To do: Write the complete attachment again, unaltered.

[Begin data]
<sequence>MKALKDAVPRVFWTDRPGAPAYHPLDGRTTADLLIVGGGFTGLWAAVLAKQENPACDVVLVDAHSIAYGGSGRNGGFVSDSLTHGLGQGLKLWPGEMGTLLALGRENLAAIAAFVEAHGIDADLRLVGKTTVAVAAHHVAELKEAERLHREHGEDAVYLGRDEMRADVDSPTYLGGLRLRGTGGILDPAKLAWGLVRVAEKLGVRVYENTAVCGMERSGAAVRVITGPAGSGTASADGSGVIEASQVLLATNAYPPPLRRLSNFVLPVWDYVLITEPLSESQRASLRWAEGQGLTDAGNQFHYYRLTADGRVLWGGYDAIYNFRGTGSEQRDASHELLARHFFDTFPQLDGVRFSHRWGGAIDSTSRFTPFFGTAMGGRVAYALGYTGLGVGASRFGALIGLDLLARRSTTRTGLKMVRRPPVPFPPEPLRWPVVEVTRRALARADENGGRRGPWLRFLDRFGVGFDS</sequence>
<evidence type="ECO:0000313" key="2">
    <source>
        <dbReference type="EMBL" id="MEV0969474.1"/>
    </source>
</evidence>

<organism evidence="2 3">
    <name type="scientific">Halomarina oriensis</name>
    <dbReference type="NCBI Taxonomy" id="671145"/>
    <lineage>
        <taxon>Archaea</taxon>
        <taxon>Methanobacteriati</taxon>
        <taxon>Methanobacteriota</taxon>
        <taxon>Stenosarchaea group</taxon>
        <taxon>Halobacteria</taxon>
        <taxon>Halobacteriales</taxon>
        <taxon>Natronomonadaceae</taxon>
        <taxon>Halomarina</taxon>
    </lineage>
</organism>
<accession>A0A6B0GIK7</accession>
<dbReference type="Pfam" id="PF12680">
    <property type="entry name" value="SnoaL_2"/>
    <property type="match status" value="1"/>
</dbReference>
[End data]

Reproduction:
<sequence>MKALKDAVPRVFWTDRPGAPAYHPLDGRTTADLLIVGGGFTGLWAAVLAKQENPACDVVLVDAHSIAYGGSGRNGGFVSDSLTHGLGQGLKLWPGEMGTLLALGRENLAAIAAFVEAHGIDADLRLVGKTTVAVAAHHVAELKEAERLHREHGEDAVYLGRDEMRADVDSPTYLGGLRLRGTGGILDPAKLAWGLVRVAEKLGVRVYENTAVCGMERSGAAVRVITGPAGSGTASADGSGVIEASQVLLATNAYPPPLRRLSNFVLPVWDYVLITEPLSESQRASLRWAEGQGLTDAGNQFHYYRLTADGRVLWGGYDAIYNFRGTGSEQRDASHELLARHFFDTFPQLDGVRFSHRWGGAIDSTSRFTPFFGTAMGGRVAYALGYTGLGVGASRFGALIGLDLLARRSTTRTGLKMVRRPPVPFPPEPLRWPVVEVTRRALARADENGGRRGPWLRFLDRFGVGFDS</sequence>
<evidence type="ECO:0000313" key="2">
    <source>
        <dbReference type="EMBL" id="MEV0969474.1"/>
    </source>
</evidence>

<organism evidence="2 3">
    <name type="scientific">Halomarina oriensis</name>
    <dbReference type="NCBI Taxonomy" id="671145"/>
    <lineage>
        <taxon>Archaea</taxon>
        <taxon>Methanobacteriati</taxon>
        <taxon>Methanobacteriota</taxon>
        <taxon>Stenosarchaea group</taxon>
        <taxon>Halobacteria</taxon>
        <taxon>Halobacteriales</taxon>
        <taxon>Natronomonadaceae</taxon>
        <taxon>Halomarina</taxon>
    </lineage>
</organism>
<accession>A0A6B0GIK7</accession>
<dbReference type="Pfam" id="PF12680">
    <property type="entry name" value="SnoaL_2"/>
    <property type="match status" value="1"/>
</dbReference>